Computer stolen from VA subcontractor Unisys

Missing PC may contain names, Social Security numbers, medical data


|Originally posted at 1:11 p.m.; updated at 4:59 p.m.|


The Veterans Affairs Department today confirmed that a subcontractor, Unisys Corp., had informed the department that a desktop computer containing sensitive personal information of veterans is missing from the company's offices. It is the second VA data compromise in three months.

Unisys said the desktop computer contained billing records with information for veterans who sought treatment at two VA medical centers, one in Philadelphia and one in Pittsburgh. The information includes names, address, Social Security numbers and dates of birth. It does not include personal financial information.

"The data were used only for insurance collections management purposes and may include insurance carrier and billing information as well as claims data with some medical information," Unisys said in a statement.

Unisys was hired to assist in insurance collections for VA's medical centers in Pittsburgh and Philadelphia.

"VA's inspector general, the FBI and local law enforcement are conducting a thorough investigation of this matter," said VA secretary James Nicholson.

Earlier, the offices of New Jersey Republican Reps. Frank LoBiondo and Jim Saxton confirmed that local, state and federal law enforcement, including the FBI, are investigating the theft of a desktop computer from the contractor's office. VA notified the congressmen's offices Friday evening that information for veterans living in the Pittsburgh, Philadelphia and Southern New Jersey areas might be compromised.

Unisys notified VA Aug. 3 that the computer was missing from its Reston, Va., offices. VA immediately dispatched a team to Unisys to assist in the search for the missing computer and to help determine the precise nature of the information it may have contained.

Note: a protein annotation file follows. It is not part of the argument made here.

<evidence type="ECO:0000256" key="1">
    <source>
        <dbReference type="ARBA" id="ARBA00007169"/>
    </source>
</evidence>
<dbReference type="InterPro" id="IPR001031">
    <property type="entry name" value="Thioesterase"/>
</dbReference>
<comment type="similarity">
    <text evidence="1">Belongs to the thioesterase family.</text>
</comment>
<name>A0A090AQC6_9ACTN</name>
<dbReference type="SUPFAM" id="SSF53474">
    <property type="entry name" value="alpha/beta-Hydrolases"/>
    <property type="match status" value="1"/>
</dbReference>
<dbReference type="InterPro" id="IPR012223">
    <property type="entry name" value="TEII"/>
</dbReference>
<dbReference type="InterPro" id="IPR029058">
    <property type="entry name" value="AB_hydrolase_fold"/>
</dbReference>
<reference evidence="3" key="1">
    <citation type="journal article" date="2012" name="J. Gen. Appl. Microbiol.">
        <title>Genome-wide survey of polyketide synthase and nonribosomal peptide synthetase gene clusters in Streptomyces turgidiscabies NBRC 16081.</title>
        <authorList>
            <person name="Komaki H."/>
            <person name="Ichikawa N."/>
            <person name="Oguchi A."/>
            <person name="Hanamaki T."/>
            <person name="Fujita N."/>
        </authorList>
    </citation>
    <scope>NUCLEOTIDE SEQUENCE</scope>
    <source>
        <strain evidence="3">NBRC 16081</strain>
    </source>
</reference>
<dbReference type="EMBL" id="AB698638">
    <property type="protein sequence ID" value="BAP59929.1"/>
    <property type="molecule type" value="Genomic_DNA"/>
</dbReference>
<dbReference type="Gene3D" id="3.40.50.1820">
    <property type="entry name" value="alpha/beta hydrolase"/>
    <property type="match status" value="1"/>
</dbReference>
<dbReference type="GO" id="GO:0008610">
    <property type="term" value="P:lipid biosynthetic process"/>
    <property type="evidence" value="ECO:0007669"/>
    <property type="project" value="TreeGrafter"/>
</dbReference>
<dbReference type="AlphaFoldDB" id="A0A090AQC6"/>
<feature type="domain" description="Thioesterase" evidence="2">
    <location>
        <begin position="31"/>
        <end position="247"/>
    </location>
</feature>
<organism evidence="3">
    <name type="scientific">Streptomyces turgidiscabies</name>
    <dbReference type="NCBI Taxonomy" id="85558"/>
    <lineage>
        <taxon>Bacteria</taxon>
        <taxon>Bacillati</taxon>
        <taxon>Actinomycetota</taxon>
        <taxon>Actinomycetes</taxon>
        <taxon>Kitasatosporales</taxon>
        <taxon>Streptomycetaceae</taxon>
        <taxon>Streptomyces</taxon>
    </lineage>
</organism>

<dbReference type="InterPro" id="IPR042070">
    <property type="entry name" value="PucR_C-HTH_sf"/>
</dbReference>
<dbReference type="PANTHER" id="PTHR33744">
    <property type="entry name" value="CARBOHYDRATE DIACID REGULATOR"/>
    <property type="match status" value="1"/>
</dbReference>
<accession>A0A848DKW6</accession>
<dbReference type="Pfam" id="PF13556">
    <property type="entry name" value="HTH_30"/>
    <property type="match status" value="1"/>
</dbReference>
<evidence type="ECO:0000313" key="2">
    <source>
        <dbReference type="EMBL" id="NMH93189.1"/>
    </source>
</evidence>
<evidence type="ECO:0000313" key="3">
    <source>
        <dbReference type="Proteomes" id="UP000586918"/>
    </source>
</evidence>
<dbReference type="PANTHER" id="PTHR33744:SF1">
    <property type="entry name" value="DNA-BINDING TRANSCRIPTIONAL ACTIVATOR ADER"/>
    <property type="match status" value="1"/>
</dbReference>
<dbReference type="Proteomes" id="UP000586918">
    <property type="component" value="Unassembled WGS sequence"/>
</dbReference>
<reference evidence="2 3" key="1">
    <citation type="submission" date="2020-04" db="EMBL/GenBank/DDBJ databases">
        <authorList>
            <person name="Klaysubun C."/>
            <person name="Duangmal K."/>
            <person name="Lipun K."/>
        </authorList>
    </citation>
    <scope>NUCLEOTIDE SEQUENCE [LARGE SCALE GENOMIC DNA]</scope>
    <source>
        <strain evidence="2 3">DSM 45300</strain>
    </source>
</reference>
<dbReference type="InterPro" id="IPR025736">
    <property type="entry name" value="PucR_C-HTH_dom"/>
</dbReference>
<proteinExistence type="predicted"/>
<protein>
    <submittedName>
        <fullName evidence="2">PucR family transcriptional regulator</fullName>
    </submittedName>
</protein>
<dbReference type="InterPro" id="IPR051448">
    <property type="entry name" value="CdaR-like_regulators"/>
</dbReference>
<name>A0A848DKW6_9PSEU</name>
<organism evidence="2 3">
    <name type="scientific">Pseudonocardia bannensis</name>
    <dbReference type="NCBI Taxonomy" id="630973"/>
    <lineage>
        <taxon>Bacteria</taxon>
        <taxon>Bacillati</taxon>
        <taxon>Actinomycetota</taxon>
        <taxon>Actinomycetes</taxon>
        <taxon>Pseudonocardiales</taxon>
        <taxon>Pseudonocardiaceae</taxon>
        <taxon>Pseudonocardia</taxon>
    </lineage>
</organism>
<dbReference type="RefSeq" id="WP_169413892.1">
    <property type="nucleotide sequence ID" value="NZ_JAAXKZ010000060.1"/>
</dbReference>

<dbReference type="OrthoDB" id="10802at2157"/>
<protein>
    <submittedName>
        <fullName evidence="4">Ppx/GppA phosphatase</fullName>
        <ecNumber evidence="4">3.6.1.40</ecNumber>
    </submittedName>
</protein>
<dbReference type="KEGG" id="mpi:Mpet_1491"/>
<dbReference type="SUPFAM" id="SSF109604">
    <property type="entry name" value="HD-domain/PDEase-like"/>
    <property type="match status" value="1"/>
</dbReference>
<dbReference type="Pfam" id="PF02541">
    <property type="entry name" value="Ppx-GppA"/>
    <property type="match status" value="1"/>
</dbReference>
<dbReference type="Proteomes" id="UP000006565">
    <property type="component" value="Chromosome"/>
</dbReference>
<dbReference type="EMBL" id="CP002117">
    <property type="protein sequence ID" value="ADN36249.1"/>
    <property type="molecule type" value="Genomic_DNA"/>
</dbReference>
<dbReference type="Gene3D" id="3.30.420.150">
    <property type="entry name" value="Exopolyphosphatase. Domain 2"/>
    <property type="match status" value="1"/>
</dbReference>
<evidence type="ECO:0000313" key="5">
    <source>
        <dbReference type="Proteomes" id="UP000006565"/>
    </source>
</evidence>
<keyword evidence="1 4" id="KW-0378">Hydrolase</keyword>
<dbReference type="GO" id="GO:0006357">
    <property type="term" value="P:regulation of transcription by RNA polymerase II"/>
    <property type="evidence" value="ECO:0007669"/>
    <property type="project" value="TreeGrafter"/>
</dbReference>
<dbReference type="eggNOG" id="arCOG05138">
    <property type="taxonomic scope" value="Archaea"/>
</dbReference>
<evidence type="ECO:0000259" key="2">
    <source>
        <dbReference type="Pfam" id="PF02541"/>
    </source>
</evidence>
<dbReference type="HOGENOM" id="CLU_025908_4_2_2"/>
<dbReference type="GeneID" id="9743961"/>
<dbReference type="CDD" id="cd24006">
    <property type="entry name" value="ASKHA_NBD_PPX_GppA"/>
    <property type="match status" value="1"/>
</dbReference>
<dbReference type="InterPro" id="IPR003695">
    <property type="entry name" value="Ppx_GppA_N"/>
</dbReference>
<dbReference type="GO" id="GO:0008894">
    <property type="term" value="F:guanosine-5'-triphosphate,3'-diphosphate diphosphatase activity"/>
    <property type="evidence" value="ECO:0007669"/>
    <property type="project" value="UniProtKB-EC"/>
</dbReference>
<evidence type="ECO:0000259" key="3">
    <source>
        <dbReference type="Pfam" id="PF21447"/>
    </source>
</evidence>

Unisys had observed security controls, but there was not a requirement to encrypt the data, said Unisys spokeswoman Lisa Meyer.

"The building and floor where the computer was located require security protocols for physical access. Log-in and password protocols also were required to access the data, which were stored in a database on the computer," she said.

"Unisys takes very seriously its responsibility to safeguard individuals' personal information and shares the concerns this incident will cause," the company said. It will also work with VA regarding the notification of potentially affected veterans and the offer of credit monitoring.

While the investigation is in an early stage, VA believes the records involved are limited to people who received treatment at the two Pennsylvania medical centers during the past four years.

Initial estimates indicate the desktop contained information on approximately 5,000 patients treated at Philadelphia, approximately 11,000 patients treated at Pittsburgh and approximately 2,000 deceased patients. VA is also investigating the possibility the computer may have contained information on approximately 20,000 other people who received care through the Pittsburgh medical center.

Investigators are working on this incident with the full cooperation of Unisys, VA said. The department is also working with Unisys regarding the offer of credit monitoring and individual notifications to those who may be affected.